User-friendliness is not a fad. And yes, it’s for enterprises too.

Lots of articles on user-friendliness highlight how Apple revolutionized user interface design with the iPhone, and now the design of almost everything in the world of software has improved. So for every conceivable task, you now have your choice of simple, sleek, easy-to-use apps to help you do it better, and maybe even make it a bit more fun. Great news for people looking for new indie music, or trying to share cute kitten pictures.

But one may wonder… is this whole ultra-user-friendly movement really relevant for enterprises?

I mean, with things like security, architecture, and vendor relationships to worry about, who has time to care about whether or not the software that employees use is user-friendly or not?

You might be surprised to learn just how much some enterprises have benefited from providing employees with more user-friendly products. And these companies invested in usability decades ago – yes, even long before the iPhone. Look at these two excerpts from case studies documented over 20 years ago:

As a result of usability improvements at AT&T, the company saved $2,500,000 in training expenses.
~ Bias & Mayhew, 1994

Design changes due to usability work at IBM resulted in an average reduction of 9.6 minutes per task, with projected internal savings at IBM of $6.8 Million in 1991 alone.
~ Karat 1990

Of course, nowadays it’s easy to find claims of huge benefits from an improved user experience.  For instance, in a much more recent article, Alan Langhals, a principal with Deloitte Consulting LLP made this comment:

The user experience drives adoption, and user adoption is an important first step toward realizing business value from big investments in enterprise systems.

Source: The Wall Street Journal

But what some don’t realize is that many large enterprises have understood the importance of usability for a very long time.  To highlight that fact, I’ve included some older references related to usability of enterprise software.  And for many of the companies mention, improved usability methods had a significant impact on their bottom line.  Let’s look at 5 areas where usability still claims to bring benefits for enterprise software, and we’ll see how support for these claims has existed for decades:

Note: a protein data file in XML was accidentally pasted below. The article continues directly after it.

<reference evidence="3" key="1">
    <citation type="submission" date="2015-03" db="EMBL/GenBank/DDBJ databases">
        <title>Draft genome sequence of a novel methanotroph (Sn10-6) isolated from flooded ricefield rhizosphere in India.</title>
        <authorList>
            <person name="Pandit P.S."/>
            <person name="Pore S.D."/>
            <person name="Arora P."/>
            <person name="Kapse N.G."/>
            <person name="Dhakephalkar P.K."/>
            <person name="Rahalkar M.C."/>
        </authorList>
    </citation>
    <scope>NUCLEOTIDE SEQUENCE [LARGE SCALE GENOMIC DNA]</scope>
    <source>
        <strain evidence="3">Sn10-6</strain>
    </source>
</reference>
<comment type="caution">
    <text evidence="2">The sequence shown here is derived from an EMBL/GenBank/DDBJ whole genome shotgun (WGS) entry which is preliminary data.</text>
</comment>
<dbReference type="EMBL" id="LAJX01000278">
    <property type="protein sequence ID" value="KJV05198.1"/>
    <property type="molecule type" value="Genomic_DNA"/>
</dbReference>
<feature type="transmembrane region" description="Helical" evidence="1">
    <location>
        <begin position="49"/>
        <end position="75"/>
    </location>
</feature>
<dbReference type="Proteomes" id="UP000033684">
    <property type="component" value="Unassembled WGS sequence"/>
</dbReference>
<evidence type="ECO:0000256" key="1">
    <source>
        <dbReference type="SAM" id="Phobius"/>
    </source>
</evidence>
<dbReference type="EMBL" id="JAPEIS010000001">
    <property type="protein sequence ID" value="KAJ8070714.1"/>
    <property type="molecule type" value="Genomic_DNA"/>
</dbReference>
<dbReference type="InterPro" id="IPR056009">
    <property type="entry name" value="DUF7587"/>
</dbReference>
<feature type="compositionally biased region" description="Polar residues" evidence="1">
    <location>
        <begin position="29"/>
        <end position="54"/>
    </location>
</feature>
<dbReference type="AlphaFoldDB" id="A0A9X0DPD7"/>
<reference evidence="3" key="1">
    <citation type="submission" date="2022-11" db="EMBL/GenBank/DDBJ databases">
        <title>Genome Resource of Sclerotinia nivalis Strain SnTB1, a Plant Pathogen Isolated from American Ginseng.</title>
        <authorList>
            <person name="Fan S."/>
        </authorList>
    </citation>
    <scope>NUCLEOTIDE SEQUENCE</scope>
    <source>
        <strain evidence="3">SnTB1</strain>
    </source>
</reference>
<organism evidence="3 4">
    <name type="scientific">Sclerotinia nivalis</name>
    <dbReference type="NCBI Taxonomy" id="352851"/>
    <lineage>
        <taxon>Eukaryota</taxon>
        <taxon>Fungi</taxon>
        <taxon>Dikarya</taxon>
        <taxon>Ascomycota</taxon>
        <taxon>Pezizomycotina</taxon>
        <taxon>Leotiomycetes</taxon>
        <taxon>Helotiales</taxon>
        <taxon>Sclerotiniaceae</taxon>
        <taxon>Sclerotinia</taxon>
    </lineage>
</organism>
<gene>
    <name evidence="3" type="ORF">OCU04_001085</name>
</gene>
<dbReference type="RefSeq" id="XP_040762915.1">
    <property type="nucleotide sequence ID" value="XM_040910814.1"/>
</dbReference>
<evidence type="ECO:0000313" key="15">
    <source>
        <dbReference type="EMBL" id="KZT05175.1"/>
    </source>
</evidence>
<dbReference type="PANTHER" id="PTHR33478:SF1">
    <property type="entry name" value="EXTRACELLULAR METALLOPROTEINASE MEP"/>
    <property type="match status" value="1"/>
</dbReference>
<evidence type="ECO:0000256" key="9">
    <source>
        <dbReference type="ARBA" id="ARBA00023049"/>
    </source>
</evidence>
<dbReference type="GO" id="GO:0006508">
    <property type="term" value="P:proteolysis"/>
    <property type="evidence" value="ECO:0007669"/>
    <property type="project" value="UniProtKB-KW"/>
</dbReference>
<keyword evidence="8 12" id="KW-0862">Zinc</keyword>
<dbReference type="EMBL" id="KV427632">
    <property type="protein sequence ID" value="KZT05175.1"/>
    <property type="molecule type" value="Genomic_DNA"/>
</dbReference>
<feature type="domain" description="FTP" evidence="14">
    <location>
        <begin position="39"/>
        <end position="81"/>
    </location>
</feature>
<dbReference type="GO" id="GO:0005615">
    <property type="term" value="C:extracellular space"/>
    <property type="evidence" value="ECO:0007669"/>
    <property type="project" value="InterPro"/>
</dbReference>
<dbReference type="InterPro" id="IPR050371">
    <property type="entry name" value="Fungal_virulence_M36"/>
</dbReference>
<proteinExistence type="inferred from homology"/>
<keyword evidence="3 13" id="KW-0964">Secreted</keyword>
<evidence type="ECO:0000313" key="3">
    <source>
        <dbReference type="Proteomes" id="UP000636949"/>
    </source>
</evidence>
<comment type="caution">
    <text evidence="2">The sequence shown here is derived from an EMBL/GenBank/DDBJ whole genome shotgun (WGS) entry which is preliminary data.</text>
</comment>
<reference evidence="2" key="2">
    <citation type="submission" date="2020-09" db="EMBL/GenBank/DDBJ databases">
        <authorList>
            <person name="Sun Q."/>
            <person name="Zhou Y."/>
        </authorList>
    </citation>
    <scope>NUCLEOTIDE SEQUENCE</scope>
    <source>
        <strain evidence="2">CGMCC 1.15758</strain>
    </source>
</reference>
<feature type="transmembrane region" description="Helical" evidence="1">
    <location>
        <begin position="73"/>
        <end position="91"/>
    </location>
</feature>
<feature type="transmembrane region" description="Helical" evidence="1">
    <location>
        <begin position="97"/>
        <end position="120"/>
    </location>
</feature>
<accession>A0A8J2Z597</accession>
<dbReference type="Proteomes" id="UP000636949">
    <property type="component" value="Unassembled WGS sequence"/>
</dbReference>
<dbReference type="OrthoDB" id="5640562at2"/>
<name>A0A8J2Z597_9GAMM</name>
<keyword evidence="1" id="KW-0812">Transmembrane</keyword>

Adoption

If users don’t like your software, they’re going to find their way around using it. This can lead to cut corners, undermine the ability of the organization to adhere to efficient workflows, and inhibit timely completion of projects.  The solution?  Give your users software that they actually like using.

In a Gartner Group study, usability methods raised user satisfaction ratings for a system by 40%; when systems match user needs, satisfaction often improves dramatically.
~ Bias & Mayhew, 1994

Training costs

Complicated software takes longer to learn. Organizations that provide their users with easy-to-use software see dramatic reductions in training time. And less training time means lower training costs.

At one company, end-user training for a usability-engineered internal system was one hour compared to a full week of training for a similar system that had no usability work.
~ Bias & Mayhew, 1994

Support costs

Having software that users can figure out on their own means less calls to help desk, which can also result in significant savings.

Design changes from one usability study at Ford Motor Company reduced the number of calls to the help line from an average of 3 calls to none, saving the company an estimated $100,000.
~ Kitsuse 1991

Employee satisfaction

No one wants an organization full of disgruntled employees. But when your employees have to trudge through frustrating and difficult-to-use software to carry out their daily tasks, this can contribute to your employee’s dissatisfaction with their work. Impact of the problem is sometimes seen in unexpected ways, as the next case study demonstrates:

One airline’s IFE (In-flight Entertainment System) was so frustrating for the flight attendants to use that many of them were bidding to fly shorter, local routes to avoid having to learn and use the difficult systems. The time-honored airline route-bidding process is based on seniority. Those same long-distance routes have always been considered the most desirable. For flight attendants to bid for flights from Denver to Dallas just to avoid the IFE indicated a serious morale problem.
~ Cooper, 1999

ROI

All of the above equals better return on investment. Check out this example:

On a system used by over 100,000 people, for a usability outlay of $68,000, (the company) recognized a benefit of $6,800,000 within the first year of the system’s implementation. This is a cost-benefit ratio of $1:$100.
~ Bias & Mayhew, 1994

Companies like AT&T, IBM, and Ford Motor Company have been wisely investing in usability for decades. Since all these reports were released, the standard for the design and ease-of-use of modern interfaces has increased significantly, creating even greater potential for increases in productivity and cost savings. Which means that sticking to that old, complicated, frustrating and difficult-to-use piece of enterprise software is probably costing you more than ever.

While design trends can change, the idea of creating user-friendly software is here to stay, and the benefits have been recognized for decades. Making people happy and saving money are two things that never really seem to go out of style.

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